Games with miniatures and games with the Marvel licence are ten a penny, but back in 2019 the bright sparks at Atomic Mass Games had the idea to put them together. The result was Marvel Crisis Protocol, a skirmish game where teams of super-powered characters duke it out over tactical objectives. It proved a smash hit, and now it’s back in an updated edition, Earth’s Mightiest Core Set (see it at Amazon), with cool new characters and more dynamic figures. Owners of the original can still use their figures, however, as they’re different versions of the same characters, with slightly different stats and powers.
What’s in the Box
Like a lot of miniature game starter boxes, the contents of Marvel: Crisis Protocol – Earth’s Mightiest Core Set isn’t much to look at when you draw the lid off for the first time. It’s mostly a lot of gray plastic sprues. There are no assembly instruction in the game — instead they have to be downloaded from the website of the publisher, Atomic Mass Games. You’ll also need a craft knife, some polystyrene cement and a lot of time and patience to assemble the contents, although the figure poses are clean and obvious. No guessing games are required over whether you’ve got an arm or a leg at the correct angle.
Once you’ve put the time in, the results are spectacular. The 10 figures in this updated box are much more detailed and dynamic than their original counterparts. Doc Ock drips liquid from tentacle to test-tube, while Black Widow is captured in the act of tearing an Ultrabot in two.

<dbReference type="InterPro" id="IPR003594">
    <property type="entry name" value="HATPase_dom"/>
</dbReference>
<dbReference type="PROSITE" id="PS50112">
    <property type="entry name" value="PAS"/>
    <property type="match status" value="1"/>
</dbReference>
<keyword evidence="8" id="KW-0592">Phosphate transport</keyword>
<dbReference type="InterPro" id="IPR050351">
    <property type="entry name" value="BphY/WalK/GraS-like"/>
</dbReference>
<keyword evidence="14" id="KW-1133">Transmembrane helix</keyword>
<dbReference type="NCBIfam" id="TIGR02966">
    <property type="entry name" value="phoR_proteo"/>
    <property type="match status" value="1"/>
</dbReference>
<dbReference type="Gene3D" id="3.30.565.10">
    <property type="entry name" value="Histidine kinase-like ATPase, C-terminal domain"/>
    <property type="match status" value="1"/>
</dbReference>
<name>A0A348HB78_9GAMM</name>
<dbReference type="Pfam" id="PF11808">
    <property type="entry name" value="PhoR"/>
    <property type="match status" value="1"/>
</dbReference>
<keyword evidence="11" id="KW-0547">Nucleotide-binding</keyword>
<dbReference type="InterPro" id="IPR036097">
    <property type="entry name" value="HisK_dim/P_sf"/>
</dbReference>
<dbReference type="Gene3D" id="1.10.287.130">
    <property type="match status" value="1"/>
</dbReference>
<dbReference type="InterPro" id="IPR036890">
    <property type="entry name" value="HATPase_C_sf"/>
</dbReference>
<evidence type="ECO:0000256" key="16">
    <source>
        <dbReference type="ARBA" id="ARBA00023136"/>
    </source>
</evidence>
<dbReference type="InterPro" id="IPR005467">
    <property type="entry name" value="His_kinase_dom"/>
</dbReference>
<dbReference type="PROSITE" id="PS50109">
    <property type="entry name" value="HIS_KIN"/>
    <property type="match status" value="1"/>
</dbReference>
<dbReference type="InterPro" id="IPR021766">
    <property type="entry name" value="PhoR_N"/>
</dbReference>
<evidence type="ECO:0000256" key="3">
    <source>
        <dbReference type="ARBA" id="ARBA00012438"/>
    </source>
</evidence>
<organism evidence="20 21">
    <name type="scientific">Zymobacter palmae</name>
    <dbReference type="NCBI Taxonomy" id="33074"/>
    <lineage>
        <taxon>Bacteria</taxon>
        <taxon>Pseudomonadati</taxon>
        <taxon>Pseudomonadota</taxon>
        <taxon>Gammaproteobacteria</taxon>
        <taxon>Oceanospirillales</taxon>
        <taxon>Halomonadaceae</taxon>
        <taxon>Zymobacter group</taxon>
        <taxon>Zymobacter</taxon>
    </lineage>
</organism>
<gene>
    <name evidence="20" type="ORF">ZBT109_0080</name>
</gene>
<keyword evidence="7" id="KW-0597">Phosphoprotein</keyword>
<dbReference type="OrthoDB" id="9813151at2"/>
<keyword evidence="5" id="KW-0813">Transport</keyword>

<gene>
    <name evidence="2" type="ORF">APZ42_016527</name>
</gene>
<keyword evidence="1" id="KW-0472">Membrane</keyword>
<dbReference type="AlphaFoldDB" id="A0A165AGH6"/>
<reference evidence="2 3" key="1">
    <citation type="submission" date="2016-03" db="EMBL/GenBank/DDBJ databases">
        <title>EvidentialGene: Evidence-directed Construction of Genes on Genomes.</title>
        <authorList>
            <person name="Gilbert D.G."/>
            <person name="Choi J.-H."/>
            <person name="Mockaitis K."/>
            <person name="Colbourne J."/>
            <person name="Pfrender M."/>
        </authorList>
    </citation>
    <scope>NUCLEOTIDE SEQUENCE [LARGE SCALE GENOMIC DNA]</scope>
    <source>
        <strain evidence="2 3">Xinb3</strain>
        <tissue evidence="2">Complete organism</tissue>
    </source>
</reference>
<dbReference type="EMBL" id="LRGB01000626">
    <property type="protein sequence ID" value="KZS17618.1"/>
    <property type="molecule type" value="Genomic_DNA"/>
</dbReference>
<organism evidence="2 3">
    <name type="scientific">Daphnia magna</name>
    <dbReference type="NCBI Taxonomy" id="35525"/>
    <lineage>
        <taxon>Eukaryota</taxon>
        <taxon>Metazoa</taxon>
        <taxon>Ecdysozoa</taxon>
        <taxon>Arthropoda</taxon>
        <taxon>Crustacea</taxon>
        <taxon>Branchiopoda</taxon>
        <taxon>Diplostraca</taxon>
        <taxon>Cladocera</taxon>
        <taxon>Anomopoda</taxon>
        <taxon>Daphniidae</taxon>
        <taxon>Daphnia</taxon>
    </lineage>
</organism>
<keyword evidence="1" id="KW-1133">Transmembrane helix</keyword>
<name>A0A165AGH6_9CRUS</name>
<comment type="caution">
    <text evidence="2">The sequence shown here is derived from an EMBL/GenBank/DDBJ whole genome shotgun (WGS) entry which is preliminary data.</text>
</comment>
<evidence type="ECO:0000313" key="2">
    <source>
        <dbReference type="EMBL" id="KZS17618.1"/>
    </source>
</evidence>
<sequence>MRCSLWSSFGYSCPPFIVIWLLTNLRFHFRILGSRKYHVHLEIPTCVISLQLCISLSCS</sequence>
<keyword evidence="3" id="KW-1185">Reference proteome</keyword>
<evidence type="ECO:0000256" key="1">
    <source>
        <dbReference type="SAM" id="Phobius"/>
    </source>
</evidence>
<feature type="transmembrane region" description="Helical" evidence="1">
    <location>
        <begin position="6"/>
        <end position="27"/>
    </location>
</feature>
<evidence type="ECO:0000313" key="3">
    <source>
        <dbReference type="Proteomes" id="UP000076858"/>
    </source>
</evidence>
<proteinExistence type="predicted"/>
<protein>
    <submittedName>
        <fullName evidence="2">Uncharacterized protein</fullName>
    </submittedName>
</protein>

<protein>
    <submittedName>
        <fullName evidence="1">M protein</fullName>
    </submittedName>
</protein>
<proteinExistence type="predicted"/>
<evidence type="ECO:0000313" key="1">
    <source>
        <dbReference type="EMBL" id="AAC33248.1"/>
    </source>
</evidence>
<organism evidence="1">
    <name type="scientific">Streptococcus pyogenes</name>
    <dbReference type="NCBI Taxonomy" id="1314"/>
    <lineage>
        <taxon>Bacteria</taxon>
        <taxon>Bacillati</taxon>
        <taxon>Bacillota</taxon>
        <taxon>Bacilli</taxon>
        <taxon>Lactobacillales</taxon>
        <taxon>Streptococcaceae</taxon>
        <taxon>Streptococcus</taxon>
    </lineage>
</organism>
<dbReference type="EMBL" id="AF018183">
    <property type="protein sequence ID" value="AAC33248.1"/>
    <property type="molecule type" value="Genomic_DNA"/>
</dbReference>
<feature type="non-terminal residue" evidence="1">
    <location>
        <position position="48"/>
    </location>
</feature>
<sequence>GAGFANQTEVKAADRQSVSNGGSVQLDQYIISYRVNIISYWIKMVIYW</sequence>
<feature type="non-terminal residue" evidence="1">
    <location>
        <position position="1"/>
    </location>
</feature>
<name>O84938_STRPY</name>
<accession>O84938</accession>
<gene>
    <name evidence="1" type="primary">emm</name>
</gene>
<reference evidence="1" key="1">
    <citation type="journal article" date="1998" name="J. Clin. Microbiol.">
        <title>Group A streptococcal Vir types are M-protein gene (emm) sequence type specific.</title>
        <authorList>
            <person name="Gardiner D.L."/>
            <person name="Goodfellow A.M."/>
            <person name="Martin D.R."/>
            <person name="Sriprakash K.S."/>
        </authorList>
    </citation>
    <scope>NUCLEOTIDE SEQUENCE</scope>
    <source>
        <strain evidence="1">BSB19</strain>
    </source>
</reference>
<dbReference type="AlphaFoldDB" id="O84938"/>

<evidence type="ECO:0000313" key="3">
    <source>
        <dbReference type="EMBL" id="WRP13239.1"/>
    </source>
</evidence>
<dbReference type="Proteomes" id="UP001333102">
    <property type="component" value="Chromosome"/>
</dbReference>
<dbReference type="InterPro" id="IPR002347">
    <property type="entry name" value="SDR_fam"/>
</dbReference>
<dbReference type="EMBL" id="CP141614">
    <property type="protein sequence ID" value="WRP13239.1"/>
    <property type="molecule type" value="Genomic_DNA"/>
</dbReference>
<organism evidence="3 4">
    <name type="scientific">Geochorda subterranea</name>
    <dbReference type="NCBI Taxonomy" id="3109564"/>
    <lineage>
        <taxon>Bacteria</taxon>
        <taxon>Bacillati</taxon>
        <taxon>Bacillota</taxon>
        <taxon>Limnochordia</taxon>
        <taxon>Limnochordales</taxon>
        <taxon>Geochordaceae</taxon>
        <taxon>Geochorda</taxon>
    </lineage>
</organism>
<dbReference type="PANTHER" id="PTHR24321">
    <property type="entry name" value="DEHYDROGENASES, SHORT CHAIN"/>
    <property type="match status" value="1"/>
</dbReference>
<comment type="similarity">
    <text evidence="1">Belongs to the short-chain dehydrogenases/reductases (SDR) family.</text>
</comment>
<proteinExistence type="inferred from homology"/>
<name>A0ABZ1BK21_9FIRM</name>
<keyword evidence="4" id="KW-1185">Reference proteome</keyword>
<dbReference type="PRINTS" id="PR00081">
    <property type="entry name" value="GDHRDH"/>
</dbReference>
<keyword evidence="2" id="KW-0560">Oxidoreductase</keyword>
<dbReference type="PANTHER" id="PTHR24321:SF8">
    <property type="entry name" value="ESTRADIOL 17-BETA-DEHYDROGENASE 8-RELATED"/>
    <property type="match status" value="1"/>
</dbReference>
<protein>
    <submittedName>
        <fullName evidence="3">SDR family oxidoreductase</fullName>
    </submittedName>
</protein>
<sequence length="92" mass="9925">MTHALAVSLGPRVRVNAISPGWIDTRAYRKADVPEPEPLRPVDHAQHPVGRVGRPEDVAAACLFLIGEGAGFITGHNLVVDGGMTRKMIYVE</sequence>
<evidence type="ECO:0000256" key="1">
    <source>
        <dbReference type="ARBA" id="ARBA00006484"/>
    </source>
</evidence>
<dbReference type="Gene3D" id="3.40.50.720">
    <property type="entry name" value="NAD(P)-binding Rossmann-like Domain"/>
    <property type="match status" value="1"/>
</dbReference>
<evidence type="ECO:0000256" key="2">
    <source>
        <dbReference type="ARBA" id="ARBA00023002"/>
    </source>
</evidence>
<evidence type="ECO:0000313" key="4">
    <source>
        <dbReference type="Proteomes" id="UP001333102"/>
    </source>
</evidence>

In addition to the characters, there’s also a ton of scenery included, mimicking everyday street objects like lamps and cars. Some of the more spectacular pieces are wrecks and damaged buildings, enlivened by bits of crushed Ultrabots crawling out of the debris. Between them, there’s more than enough to start playing.
A pack of custom dice, character and crisis cards, a rules booklet and some sheets of cardboard sprues containing counters round out the box contents. As you can probably imagine given the wealth of comic art at the game’s disposal, everything looks bright and colorful with plenty of pictures to enliven the tiresome task of rules referencing.
Rules and How It Plays
For the most part, Marvel Crisis Protocol plays like a standard modern miniatures game. Characters get two actions which they can use to do things like move, attack or activate particular hero powers. Movement and range are measure with included custom tools to keep things fast and simple. Attacks are resolved by each player rolling a pool of dice and looking for hit or block symbols to attack or defend, with “wild” icons adding additional effects depending on the attack used.
With each character representing a superhero, you can probably imagine that these additional effects, along with their unique attacks and powers, encompass a wild range of wacky results. Spider-Man, for example, can slam enemy characters into the scenery, while Red Skull can warp both himself and other characters around the map. Most of the more powerful abilities require you to pay a resource called power which is in short supply at the beginning of the game.